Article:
Within three months of the date your request was made, your employer must give you their decision. This period can be extended by mutual agreement.

If your request is refused, your employer must give you their reasons.

Your employer may wish to offer a trial period if they are unsure that your request could work. The legislation doesn’t regulate trial periods and you don’t have a right to request a trial period. However, you may be able to argue that in failing to offer a trial period your employer has not dealt with your request in a ‘reasonable manner’.

What if my flexible working request is granted?

If your request is granted, your employer must give you a written statement of changes to the terms and conditions of your employment within one month of the changes taking effect.

This will mean that there is a permanent change to the terms and conditions of your employment, so you cannot go back to your old arrangement without your employer’s consent.

What if my flexible working request is refused?

Your employer can refuse your request if it doesn’t meet the statutory requirements, i.e. if you are not eligible or have failed to comply with the procedure. Refusal can also be based on one or more of the following eight reasons:

  1. The burden of additional costs.
  2. Detrimental effect on ability to meet customer demands.
  3. Inability to re-organise work among existing staff.
  4. Inability to recruit additional staff.
  5. Detrimental impact on quality.
  6. Detrimental impact on performance.
  7. Insufficiency of work during the periods the employee proposes to work.
  8. Planned structural changes.

Unfortunately, the wide range of reasons that employers now have to reject a request could make it harder for employees to ensure their request is accepted under the new framework. It's still important though to follow the correct procedure and give your request proper consideration in order to give it the best possible chance of being accepted.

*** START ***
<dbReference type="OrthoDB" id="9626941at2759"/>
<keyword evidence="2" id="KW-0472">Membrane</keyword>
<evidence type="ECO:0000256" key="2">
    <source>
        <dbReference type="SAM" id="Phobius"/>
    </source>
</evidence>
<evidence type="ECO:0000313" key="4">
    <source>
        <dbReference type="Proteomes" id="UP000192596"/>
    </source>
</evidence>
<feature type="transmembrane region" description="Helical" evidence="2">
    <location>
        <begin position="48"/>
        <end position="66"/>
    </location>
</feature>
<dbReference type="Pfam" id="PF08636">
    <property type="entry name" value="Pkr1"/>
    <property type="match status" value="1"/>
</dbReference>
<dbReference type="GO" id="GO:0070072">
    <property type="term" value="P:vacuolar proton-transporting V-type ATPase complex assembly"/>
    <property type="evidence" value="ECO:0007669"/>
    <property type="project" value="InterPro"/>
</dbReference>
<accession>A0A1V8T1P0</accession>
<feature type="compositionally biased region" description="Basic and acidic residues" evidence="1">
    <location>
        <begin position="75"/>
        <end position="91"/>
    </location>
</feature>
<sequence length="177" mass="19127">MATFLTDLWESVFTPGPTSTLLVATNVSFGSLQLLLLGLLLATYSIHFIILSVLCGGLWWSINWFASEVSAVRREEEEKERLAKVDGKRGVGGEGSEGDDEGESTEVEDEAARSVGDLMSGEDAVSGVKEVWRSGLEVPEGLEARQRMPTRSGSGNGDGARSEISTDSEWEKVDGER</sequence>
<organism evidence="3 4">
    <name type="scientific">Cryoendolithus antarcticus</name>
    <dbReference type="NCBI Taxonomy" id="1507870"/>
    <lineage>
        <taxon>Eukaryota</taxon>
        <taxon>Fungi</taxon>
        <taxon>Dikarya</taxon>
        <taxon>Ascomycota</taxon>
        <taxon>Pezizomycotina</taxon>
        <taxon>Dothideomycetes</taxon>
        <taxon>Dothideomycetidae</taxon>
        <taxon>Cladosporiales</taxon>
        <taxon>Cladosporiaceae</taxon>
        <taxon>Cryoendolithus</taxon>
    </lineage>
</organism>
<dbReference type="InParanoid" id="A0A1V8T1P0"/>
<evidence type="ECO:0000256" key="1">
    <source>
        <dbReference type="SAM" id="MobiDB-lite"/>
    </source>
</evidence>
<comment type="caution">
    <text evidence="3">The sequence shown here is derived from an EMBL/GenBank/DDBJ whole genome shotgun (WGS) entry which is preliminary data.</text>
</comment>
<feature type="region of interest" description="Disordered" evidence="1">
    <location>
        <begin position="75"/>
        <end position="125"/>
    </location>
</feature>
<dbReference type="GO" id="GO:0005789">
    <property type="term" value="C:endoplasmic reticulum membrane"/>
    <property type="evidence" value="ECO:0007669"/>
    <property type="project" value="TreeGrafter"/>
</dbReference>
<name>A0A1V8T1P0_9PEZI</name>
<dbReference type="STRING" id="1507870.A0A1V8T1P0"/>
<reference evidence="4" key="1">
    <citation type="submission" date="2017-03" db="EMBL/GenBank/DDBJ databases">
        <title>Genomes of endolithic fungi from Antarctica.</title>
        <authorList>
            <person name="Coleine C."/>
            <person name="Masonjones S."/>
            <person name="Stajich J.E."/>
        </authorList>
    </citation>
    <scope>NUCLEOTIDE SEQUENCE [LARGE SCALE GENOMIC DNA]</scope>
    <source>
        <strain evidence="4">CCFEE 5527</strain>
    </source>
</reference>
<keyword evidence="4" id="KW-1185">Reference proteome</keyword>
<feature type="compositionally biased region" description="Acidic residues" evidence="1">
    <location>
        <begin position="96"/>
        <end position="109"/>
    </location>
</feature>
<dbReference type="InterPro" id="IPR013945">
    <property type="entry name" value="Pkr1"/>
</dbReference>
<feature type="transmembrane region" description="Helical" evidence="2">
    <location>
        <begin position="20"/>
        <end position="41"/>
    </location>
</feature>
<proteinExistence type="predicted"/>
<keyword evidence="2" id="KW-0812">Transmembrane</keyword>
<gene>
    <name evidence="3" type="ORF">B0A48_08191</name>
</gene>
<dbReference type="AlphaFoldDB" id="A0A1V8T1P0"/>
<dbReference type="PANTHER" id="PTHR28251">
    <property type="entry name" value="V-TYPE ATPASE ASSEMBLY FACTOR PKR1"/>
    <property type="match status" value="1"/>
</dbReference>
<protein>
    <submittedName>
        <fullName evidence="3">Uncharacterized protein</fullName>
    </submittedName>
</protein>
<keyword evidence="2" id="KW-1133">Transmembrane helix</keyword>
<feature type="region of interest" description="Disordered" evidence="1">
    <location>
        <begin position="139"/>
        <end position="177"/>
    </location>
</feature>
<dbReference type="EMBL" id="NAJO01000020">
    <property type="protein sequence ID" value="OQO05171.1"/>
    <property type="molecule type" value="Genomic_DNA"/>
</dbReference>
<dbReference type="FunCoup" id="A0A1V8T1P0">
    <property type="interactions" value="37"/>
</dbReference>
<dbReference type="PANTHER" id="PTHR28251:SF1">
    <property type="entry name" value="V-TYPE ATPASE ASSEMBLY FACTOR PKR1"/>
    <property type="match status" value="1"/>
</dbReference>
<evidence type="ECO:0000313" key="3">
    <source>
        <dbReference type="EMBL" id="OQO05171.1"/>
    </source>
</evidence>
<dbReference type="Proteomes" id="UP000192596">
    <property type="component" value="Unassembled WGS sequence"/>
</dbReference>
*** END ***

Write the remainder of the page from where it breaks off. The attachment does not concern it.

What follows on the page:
Appealing a decision

Unlike the old procedures, the new statutory scheme doesn’t expressly require employers to allow employees a right of appeal. However, the ACAS Code recommends that appeals should be permitted. To find out more about how to appeal, as well as complaints and remedies, take a look at Slater & Gordon’s factsheet ‘Flexible Working’.

Withdrawing a request

You can withdraw your request at any time after it is made. However, you will be unable to make another request for 12 months from the date of your initial request.

Updated November 2016

Further information

NCT's helpline offers practical and emotional support in many areas of pregnancy, birth and early parenthood: 0300 330 0700. You might find attending one of NCT's Early Days groups helpful as they give you the opportunity to explore different approaches to important parenting issues with a qualified group leader and other new parents in your area.

Working Families is the UK’s leading work-life balance organisation. The charity helps working parents and carers and their employers find a better balance between responsibilities at home and work. You can call their helpline on 0300 012 0312 or email: advice@workingfamilies.org.uk.

ACAS offers advice on flexible working and the Code of Practice on handling requests. You can call their helpline on 0300 123 1100.

Gov.uk information on flexible working and application forms.

Maternity Action has information on maternity rights and you can call their helpline on helpline 0845 600 8533. 

Yesslaw provides advice and help with resolving disputes at work, as well as information on shared parental leave. Call 020 3701 7530/7531 or email info@yesslaw.org.uk.